For The Home


A completely organized home is that level of Nirvana many of us strive toward, but struggle to achieve.

Instead of being overwhelmed by attempting to revamp the entire home, break up the effort into room-by-room projects to make your life simpler and less chaotic.

“When you are organized, life is easier and less stressful,” said Janine Adams, professional organizer and owner at a Peace of Mind Organizing ( in St. Louis, Missouri.

To remedy the situation, start at the door and work through the home.


Very often the entrance is a dumping ground for shoes, boots, coats, and backpacks. Adams recommends, “Have a designated place for everything.”

  • Hang a key rack by the door so you place your keys there every time. This completely eliminates the lost keys, and wasted time.
  • For families with children, create a space for footwear, coats, and backpacks. Stacked cube shelves hold shoes or boots, along with hats and gloves. Be sure to place a label for each child’s space. And have hooks at the children’s heights for their backpacks and coats so they’re readily accessible.
  • Keep only what you need at the door. Adams suggests keeping only the daily footwear at the entrance. “Other shoes might logically go in the bedroom,” she said.


The laundry room and the bedroom are undoubtedly connected. Adams says when she sees piles of laundry, it’s typically because there is too much clothes.

“It’s hard to put it away when there is no room,” she says. “The first step is letting go. It’s not doing any good clogging up your closet.”

  • Purge those closets and dresser drawers. If you haven’t worn it for a year, or you don’t absolutely love it, toss it or donate it. This allows plenty of space to put away your clothes, eliminating the need to dress out of your laundry baskets.
  • Since socks seemingly defy laws of physics and become lost despite the best efforts, one way to wrangle single strays is to hang a clothesline near the dryer. Pin unmatched singles to the clothesline with a clothespin to find its mate when it appears.
  • If you don’t have cupboards to stash the detergent or liquid fabric softener, use clear decorative beverage containers with spigots at the bottom (as you would use to serve iced tea or lemonade). These are functional and nice looking.


“Pantries are a great example of a space that requires some maintenance,” says Adams. “Go through them on a fairly regular basis.” This cuts down on tossing out expired items or over- buying.

  • Have what you use the most within reach, while keeping annual items, such as the ingredients for fruit cake, out of the way.
  • “Sometimes it make sense to store items together that you use together. It’s like a kit,” she says. Adams says she’ll have the spices and ingredients for chili, tacos, or other meals in groups so she can grab them and go. This also makes it easier to take an inventory of your pantry so you don’t end up buying items you already have.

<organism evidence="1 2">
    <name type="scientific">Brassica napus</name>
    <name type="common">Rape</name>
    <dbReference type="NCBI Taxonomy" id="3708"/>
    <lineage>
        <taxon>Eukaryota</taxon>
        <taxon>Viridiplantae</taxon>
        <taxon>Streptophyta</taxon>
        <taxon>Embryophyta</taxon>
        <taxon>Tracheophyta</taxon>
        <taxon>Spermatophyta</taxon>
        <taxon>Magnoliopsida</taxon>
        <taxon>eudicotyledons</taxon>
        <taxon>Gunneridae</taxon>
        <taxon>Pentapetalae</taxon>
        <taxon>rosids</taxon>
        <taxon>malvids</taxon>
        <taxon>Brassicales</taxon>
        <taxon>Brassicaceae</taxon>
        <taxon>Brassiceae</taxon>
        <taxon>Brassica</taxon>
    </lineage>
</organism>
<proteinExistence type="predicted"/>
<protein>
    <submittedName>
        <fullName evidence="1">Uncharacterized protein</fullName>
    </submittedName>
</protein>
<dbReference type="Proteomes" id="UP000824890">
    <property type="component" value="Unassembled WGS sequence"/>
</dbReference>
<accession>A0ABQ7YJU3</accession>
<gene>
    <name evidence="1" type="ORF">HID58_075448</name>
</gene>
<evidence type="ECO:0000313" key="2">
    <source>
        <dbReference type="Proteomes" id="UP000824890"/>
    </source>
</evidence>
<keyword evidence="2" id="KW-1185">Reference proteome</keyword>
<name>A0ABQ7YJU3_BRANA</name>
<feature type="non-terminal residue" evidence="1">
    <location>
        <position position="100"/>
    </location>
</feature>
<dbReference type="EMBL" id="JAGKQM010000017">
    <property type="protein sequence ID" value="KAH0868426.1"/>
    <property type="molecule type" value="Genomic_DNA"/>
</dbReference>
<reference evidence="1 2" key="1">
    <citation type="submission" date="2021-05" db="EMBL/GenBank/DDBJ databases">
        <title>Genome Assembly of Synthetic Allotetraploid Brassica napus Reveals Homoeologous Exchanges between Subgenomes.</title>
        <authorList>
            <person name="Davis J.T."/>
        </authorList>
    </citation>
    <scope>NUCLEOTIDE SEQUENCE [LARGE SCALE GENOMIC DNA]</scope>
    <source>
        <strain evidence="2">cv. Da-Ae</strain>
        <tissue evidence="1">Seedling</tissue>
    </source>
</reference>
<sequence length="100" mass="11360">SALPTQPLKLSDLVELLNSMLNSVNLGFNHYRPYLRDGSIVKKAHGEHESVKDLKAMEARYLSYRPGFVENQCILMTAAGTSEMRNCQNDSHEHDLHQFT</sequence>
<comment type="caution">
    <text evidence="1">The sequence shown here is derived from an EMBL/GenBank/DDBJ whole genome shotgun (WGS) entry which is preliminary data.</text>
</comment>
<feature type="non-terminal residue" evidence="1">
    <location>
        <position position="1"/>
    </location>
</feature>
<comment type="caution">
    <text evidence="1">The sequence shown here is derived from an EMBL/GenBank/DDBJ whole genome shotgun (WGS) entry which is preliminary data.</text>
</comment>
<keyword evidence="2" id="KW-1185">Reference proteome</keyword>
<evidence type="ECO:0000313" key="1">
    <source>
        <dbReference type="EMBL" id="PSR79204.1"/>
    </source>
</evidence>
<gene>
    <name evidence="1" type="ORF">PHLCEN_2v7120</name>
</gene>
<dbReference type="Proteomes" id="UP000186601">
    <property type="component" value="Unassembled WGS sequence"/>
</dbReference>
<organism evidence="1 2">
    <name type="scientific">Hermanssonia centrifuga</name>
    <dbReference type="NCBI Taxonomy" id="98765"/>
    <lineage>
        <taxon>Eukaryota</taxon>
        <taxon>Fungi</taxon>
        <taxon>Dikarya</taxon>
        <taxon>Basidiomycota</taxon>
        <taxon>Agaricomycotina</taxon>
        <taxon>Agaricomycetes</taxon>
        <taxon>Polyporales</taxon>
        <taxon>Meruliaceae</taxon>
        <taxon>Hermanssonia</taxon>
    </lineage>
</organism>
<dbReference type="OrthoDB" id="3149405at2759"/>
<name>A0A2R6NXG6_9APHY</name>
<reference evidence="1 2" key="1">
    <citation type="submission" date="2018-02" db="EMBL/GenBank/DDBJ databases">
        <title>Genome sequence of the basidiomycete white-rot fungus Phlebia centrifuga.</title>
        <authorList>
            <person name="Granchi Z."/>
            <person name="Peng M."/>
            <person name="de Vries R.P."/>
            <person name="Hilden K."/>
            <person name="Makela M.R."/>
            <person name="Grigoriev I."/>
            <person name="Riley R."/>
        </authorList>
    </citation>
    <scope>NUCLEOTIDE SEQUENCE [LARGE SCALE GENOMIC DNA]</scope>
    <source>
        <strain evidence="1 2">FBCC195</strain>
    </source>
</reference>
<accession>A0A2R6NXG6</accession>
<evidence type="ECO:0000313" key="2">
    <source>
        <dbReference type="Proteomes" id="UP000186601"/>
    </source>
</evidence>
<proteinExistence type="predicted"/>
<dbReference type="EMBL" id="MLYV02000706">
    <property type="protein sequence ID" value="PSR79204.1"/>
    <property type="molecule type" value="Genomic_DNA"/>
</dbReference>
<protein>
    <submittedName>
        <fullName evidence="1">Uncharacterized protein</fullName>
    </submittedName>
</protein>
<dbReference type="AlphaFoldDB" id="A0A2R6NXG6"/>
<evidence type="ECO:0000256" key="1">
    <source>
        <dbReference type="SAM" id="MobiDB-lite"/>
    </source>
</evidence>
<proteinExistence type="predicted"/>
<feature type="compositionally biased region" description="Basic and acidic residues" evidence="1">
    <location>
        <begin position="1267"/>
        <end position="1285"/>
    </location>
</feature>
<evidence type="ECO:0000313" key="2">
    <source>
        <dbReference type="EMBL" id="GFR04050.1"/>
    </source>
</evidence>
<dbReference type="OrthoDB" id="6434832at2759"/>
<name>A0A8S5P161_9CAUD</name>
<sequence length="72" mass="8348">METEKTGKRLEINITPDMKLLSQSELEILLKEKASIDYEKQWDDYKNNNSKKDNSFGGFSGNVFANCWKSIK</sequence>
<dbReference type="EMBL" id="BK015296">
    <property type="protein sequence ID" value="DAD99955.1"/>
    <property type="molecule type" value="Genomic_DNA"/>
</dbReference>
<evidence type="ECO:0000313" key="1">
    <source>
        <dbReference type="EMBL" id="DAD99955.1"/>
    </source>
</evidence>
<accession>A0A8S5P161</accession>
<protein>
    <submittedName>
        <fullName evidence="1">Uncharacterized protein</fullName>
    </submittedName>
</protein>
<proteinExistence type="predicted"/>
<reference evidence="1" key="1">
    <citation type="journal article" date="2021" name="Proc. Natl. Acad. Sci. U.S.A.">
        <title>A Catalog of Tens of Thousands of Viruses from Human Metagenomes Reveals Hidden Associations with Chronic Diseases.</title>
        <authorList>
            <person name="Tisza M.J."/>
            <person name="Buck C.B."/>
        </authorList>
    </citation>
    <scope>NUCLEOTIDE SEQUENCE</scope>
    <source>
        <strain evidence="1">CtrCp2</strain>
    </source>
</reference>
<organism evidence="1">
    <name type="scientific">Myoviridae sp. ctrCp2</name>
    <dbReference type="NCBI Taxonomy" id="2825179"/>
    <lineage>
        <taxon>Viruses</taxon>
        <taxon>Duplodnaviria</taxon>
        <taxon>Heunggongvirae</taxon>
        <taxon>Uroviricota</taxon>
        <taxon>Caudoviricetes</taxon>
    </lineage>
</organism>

• Create categories according to how you cook. For example, keep the baking items together so you’re not searching through the shelves. As you remove everything from the pantry to reorganize it, Adams suggested putting them in rough groups so you can visualize how to replace them.
  • If you have a deep, closet pantry use the inexpensive short wired-racks to store items along the perimeter and within sight. And don’t forget to attach a rack on the back of the door to utilize that valuable space.
  • If you’re losing space on your countertops, it’s time to prioritize. Make a space for kitchen gadgets you don’t use daily, or find a new home for them.
  • There’s nothing more frustrating than looking in a freezer when you can’t find what you need. Label everything clearly with the contents and the date, and group similar foods together. As you add to the freezer, be sure to rotate the stock so valuable meat and other items aren’t lost below newer foods and never used.


  • Use dividers in drawers to keep items separated. Clear bins keep items together in a cupboard.
  • Use clear jars or containers for items such as cotton balls or cotton swabs so you can replace them before they run out.
  • Roll towels to create more space and add visual appeal on open shelves.
  • Shoe racks with clear pockets work great to store everything from bandages to extra shampoo since it’s visible and easily accessible.


Piles of paper can be a challenge throughout the home. “Paper is a big problem for a lot of people,” Adams said. “I’m sure that people tend to have a fear of letting go with paper. They’re afraid they’ll miss something important.” Instead important and unimportant items are mixed together creating chaos.

  • Deal daily with the mail. “It’s really a great idea to have a designated spot for opening the mail,” Adams says. If it’s not important, it goes in the trash.
  • Consider paperless statements. Receive your statement notices via email, and pay the bills online to eliminate the paper clutter.
  • File immediately. Since you should only keep papers that require action or need to be kept as a record, have a folder designated for each category and file as soon as the task is completed.
  • Don’t save entire magazines. If there is an idea you simply must try, and it’s not online, tear it out of the magazine, pin it on a board to use immediately, or file it. Then recycle the publication.

As with all organizational systems, the key piece to making any of them work is developing habits. If you focus on following through, the actions will become second nature, ultimately saving you valuable time and money.

This article was written by Amy Grisak, contributor for The Daily Clutch.

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